September Online Meeting - September 11, 2022. 2:00pm - 5:00pm
If you are interested in membership please contact Elaine Mannon.
Vivekananda and C.G. Jung: Yoga in the West
Steven Herrmann, Ph.D., MFT, is a Jungian analyst practicing in Oakland, California, and an analyst member of the C.G. Jung Institute of San Francisco. He has lived and worked in the Bay Area his whole life. He is interested in the historical roots of analytical psychology and its relevance for today, vocational dreams, sandplay, synchronicity, the psychology of Yoga, and spirituality. Steven is also a Jungian literary critic and a scholar in the fields of American poetry, Jamesian pragmatism, analytic psychology, Advaita Vedanta, and Western spirituality. Dr. Herrmann has presented papers at the C.G. Jung Institutes of San Francisco, Chicago, and Zurich, and he has published six previous books that have been well received, nationally and internationally. "Swami Vivekananda and C.G. Jung: Yoga in the West" is Steven's seventh book. It forms a synthesis between analytical psychology and Vivekananda's "highest" teachings in San Francisco during the Spring of 1900 on Spiritual Democracy, making the Swami the first transpersonal psychologist to have taught non-dual Yoga in the Bay Area, the United States, and Europe.
November Online Meeting - November 13, 2022. 2:00pm - 5:00pm
The Dante Experience: Poetry as a Vehicle for Peace
Nicole Pagano, M.A.
Nicole Pagano, M.A., has led classes on The Divine Comedy in various adult settings, including the San Francisco County Jail, Incarnation Monastery, the School for Applied Theology, and UC Berkeley. A native of the Washington, DC area, she was valedictorian at Georgetown University where she studied humanities and earned a master’s degree from the Graduate Theological Union in Art and Religion. There she designed her coursework to focus entirely on Dante’s works and the art, philosophy, and theology of his time. Nicole lives and works in Berkeley, CA, where she currently serves as Chief of Staff to Nobel Laureate Saul Perlmutter at the University of California.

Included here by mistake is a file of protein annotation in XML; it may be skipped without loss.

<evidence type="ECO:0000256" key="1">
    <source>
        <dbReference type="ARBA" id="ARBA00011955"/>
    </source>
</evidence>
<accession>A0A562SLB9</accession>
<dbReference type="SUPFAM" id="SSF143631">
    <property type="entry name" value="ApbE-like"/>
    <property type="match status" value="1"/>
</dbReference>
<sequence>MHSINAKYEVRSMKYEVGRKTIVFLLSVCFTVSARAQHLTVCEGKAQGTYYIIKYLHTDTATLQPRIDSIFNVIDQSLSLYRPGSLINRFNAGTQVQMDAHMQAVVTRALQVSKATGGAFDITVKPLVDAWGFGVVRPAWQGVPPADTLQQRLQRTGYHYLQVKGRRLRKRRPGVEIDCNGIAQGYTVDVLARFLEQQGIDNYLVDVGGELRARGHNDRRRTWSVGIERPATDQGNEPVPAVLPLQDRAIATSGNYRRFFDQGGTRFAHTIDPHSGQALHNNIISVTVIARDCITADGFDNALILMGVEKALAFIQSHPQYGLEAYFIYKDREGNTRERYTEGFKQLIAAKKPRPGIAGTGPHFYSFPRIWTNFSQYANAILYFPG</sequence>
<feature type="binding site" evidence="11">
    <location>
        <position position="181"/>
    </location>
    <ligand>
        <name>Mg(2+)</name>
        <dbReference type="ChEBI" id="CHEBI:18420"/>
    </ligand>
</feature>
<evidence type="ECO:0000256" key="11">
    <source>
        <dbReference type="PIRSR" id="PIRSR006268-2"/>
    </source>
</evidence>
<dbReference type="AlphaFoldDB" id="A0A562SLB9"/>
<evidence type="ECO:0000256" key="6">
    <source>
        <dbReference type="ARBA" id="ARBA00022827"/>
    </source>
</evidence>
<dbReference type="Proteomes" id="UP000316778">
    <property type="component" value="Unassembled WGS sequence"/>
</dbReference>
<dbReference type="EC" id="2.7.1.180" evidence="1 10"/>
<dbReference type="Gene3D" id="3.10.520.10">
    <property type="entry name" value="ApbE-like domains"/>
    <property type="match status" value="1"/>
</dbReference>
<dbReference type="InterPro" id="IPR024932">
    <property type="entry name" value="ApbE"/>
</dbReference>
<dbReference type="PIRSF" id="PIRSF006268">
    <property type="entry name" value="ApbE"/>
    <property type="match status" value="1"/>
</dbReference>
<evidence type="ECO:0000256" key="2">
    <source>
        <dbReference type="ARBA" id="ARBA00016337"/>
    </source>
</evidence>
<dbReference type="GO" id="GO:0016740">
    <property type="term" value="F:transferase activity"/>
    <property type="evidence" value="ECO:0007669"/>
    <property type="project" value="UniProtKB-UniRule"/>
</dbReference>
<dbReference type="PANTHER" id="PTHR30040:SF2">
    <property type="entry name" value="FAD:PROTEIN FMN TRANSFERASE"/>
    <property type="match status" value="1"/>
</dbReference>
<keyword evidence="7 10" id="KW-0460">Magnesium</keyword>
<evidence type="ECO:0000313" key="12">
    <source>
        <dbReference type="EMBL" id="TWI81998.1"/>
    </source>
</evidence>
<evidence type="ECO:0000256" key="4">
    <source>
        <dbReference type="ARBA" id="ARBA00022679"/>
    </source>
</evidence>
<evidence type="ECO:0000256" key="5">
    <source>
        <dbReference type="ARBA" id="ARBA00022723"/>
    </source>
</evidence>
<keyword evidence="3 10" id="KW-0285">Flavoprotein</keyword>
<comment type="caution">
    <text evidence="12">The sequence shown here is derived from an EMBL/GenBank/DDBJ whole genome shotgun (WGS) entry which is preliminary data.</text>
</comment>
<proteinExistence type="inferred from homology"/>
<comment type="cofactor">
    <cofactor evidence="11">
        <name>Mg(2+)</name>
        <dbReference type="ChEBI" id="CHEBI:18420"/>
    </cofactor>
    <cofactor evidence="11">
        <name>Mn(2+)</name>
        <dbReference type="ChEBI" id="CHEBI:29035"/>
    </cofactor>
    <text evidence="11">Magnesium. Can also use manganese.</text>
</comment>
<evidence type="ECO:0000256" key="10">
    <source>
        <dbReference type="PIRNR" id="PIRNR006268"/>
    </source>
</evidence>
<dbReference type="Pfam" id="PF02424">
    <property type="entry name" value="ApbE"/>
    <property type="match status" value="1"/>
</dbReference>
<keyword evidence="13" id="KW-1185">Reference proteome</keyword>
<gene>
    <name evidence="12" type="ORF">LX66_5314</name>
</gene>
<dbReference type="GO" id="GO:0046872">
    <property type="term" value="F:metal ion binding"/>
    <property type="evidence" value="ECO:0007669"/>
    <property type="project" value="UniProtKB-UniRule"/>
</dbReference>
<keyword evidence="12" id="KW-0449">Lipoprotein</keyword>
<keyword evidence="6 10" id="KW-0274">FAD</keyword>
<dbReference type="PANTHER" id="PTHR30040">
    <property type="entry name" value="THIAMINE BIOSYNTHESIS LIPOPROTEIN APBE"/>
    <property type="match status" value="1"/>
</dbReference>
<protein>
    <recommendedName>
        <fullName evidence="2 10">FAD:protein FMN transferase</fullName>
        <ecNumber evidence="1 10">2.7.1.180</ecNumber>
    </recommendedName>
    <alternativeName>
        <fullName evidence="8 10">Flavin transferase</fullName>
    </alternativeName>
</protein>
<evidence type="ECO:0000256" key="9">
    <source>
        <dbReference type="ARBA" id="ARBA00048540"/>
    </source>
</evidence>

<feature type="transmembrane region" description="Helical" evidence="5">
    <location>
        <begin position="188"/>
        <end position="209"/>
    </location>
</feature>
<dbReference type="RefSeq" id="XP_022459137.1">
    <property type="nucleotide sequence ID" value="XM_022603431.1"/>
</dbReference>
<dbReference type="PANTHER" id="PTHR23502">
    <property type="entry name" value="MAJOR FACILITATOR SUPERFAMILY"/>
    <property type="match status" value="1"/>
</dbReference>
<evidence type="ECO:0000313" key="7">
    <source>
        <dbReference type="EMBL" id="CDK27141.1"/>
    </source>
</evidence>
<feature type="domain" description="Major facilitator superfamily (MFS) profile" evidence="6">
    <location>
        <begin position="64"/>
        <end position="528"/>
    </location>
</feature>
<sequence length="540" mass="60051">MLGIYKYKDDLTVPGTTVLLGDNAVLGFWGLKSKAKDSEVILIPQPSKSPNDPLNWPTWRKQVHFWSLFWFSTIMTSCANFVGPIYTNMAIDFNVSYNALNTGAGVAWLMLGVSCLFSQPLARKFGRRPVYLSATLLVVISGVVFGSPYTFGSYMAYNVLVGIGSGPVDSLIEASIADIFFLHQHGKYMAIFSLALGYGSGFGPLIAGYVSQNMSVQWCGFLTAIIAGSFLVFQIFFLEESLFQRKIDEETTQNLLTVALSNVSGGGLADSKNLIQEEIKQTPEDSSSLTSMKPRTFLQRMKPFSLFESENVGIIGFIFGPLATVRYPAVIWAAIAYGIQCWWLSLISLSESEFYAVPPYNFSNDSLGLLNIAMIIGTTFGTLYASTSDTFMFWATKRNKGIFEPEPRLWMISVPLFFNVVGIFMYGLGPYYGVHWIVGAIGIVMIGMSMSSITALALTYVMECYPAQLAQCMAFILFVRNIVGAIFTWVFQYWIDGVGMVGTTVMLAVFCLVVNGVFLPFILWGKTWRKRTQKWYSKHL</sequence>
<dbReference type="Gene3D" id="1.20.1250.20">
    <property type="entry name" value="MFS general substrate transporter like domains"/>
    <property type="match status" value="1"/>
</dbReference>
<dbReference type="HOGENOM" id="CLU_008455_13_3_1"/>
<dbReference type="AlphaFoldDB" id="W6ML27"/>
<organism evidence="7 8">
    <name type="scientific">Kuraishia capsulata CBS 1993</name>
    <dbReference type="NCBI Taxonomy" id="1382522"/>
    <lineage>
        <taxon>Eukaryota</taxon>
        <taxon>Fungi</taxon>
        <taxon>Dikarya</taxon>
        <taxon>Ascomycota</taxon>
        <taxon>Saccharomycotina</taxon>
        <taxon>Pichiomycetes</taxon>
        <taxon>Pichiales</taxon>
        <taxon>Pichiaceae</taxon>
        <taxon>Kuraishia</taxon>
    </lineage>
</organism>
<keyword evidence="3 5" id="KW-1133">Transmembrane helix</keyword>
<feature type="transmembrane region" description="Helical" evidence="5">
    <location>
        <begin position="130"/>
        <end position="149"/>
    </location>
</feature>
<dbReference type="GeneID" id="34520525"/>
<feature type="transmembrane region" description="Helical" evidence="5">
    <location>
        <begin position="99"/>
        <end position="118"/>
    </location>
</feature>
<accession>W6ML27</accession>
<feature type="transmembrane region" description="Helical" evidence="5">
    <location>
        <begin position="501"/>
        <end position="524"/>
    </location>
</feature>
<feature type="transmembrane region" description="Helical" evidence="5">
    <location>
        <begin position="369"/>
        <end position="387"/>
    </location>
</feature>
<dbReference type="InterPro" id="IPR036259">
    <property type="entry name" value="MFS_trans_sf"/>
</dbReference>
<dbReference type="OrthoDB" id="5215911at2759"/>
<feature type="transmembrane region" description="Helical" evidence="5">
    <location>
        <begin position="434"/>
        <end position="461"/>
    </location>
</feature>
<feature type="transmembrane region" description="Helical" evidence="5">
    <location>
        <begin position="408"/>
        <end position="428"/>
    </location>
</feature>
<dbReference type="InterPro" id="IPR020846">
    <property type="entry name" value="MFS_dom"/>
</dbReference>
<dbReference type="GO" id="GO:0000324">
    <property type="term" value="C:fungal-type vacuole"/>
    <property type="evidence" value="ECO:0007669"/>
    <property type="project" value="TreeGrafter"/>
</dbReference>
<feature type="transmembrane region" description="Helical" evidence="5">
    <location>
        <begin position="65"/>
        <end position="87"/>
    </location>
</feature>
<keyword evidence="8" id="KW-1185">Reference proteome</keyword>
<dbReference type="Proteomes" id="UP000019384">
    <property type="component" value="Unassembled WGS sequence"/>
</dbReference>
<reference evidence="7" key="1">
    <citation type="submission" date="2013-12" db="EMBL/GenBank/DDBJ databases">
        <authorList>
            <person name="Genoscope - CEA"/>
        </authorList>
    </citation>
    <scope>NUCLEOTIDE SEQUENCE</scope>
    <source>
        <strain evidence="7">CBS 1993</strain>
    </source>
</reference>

Jung developed the method of active imagination during a turbulent time in his life, after his break from Freud in 1913, and when unconscious contents threatened to flood him. He wrote in “Memories, Dreams and Reflections” that he “felt totally suspended in mid-air, for I had not yet found my own footing.” Describing the process of opening to the contents of his psyche, Jung wrote, “It was like a voyage to the moon, or a descent into empty space.” (p 181).
This seminar will review Jung’s discovery of active imagination, and his concept of the Transcendent Function, an innate instinct in the human psyche to become more whole. We will consider how the psychotherapy relationship itself can be an active imagination. Through lecture, discussion, and exercises this seminar will explore how active imagination transcends method, how it can become an attitude toward life — an art and a map toward living more fully. In turbulent times — whether from inner or outer disturbances, traumas, and pressures — slowing down, opening to and relating meaningfully to what is happening inside, is a process of embodiment, and a way of approaching life creatively.
Robin Eve Greenberg, MFT is an analyst member of the C.G. Jung Institute of San Francisco. She is an associate editor of Jung Journal: Culture and Psyche, and teaches in the candidate training program. Robin has roots in dance and has written and presented on subjects related to creativity, active imagination, Jewish mysticism, embodiment, and the idea of home. Robin has a private practice in Kensington, California.
Painting at the Intersecton of Psyche, Science and Mystery:
APC Yearly Reports and Elections. Followed by film:
"Thomas B. Kirsch in Conversation with Murray Stein
In the Home of C. G. Jung"
A Film by Luis Moris
Thomas Kirsch was one of the elder statesmen of analytical psychology. His remembrances and associations include Carl Jung, Jung’s earliest followers as well as the analytical pioneers on the west coast such as Joe Henderson and Joe Wheelwright. He was internationally active in the promotion of analytical psychology abroad and a beloved local resident of the San Francisco Bay Area as well. He served as president of the C.G. Jung Institute of San Francisco and was a member of our own Analytical Psychology Club of San Francisco.
In this beautifully made film, a year before his passing away in 2017, he talks to Murray Stein from Jung’s own home in Zurich in a very personal and thought provoking interview, where he reveals not only the breadth of his memory and experience, but the depth of his character and insight.